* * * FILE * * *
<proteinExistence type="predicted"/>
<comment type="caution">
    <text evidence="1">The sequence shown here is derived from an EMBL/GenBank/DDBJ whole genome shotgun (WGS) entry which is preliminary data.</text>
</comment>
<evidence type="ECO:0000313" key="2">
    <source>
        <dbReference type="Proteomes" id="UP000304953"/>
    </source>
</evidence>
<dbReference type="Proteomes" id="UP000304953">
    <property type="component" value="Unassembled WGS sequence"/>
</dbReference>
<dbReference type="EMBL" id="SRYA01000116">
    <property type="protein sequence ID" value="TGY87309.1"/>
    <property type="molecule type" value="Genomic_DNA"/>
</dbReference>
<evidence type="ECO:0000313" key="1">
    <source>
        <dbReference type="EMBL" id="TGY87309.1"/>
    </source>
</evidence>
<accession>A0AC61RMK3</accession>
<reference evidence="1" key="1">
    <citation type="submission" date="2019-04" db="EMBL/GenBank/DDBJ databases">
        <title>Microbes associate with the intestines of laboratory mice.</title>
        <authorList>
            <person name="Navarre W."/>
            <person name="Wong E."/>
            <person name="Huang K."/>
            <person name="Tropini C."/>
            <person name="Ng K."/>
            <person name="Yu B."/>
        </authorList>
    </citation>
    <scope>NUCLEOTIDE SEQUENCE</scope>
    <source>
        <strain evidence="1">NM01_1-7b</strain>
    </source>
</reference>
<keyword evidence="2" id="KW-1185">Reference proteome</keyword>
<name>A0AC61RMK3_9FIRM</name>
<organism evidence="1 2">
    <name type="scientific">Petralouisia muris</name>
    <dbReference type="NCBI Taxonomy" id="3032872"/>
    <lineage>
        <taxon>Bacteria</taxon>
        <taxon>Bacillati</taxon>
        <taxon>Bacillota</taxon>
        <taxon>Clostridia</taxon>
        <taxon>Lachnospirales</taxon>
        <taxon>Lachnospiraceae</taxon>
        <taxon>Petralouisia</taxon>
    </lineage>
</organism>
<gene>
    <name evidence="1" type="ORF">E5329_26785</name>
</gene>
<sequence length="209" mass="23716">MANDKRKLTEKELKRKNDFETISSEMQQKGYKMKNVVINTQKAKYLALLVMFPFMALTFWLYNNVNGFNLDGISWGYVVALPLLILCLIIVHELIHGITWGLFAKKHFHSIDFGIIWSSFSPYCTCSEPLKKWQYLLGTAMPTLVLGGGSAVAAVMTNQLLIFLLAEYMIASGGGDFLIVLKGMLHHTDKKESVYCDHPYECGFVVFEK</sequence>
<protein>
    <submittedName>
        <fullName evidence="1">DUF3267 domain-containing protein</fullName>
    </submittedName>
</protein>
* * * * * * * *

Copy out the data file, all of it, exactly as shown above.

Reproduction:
<proteinExistence type="predicted"/>
<comment type="caution">
    <text evidence="1">The sequence shown here is derived from an EMBL/GenBank/DDBJ whole genome shotgun (WGS) entry which is preliminary data.</text>
</comment>
<evidence type="ECO:0000313" key="2">
    <source>
        <dbReference type="Proteomes" id="UP000304953"/>
    </source>
</evidence>
<dbReference type="Proteomes" id="UP000304953">
    <property type="component" value="Unassembled WGS sequence"/>
</dbReference>
<dbReference type="EMBL" id="SRYA01000116">
    <property type="protein sequence ID" value="TGY87309.1"/>
    <property type="molecule type" value="Genomic_DNA"/>
</dbReference>
<evidence type="ECO:0000313" key="1">
    <source>
        <dbReference type="EMBL" id="TGY87309.1"/>
    </source>
</evidence>
<accession>A0AC61RMK3</accession>
<reference evidence="1" key="1">
    <citation type="submission" date="2019-04" db="EMBL/GenBank/DDBJ databases">
        <title>Microbes associate with the intestines of laboratory mice.</title>
        <authorList>
            <person name="Navarre W."/>
            <person name="Wong E."/>
            <person name="Huang K."/>
            <person name="Tropini C."/>
            <person name="Ng K."/>
            <person name="Yu B."/>
        </authorList>
    </citation>
    <scope>NUCLEOTIDE SEQUENCE</scope>
    <source>
        <strain evidence="1">NM01_1-7b</strain>
    </source>
</reference>
<keyword evidence="2" id="KW-1185">Reference proteome</keyword>
<name>A0AC61RMK3_9FIRM</name>
<organism evidence="1 2">
    <name type="scientific">Petralouisia muris</name>
    <dbReference type="NCBI Taxonomy" id="3032872"/>
    <lineage>
        <taxon>Bacteria</taxon>
        <taxon>Bacillati</taxon>
        <taxon>Bacillota</taxon>
        <taxon>Clostridia</taxon>
        <taxon>Lachnospirales</taxon>
        <taxon>Lachnospiraceae</taxon>
        <taxon>Petralouisia</taxon>
    </lineage>
</organism>
<gene>
    <name evidence="1" type="ORF">E5329_26785</name>
</gene>
<sequence length="209" mass="23716">MANDKRKLTEKELKRKNDFETISSEMQQKGYKMKNVVINTQKAKYLALLVMFPFMALTFWLYNNVNGFNLDGISWGYVVALPLLILCLIIVHELIHGITWGLFAKKHFHSIDFGIIWSSFSPYCTCSEPLKKWQYLLGTAMPTLVLGGGSAVAAVMTNQLLIFLLAEYMIASGGGDFLIVLKGMLHHTDKKESVYCDHPYECGFVVFEK</sequence>
<protein>
    <submittedName>
        <fullName evidence="1">DUF3267 domain-containing protein</fullName>
    </submittedName>
</protein>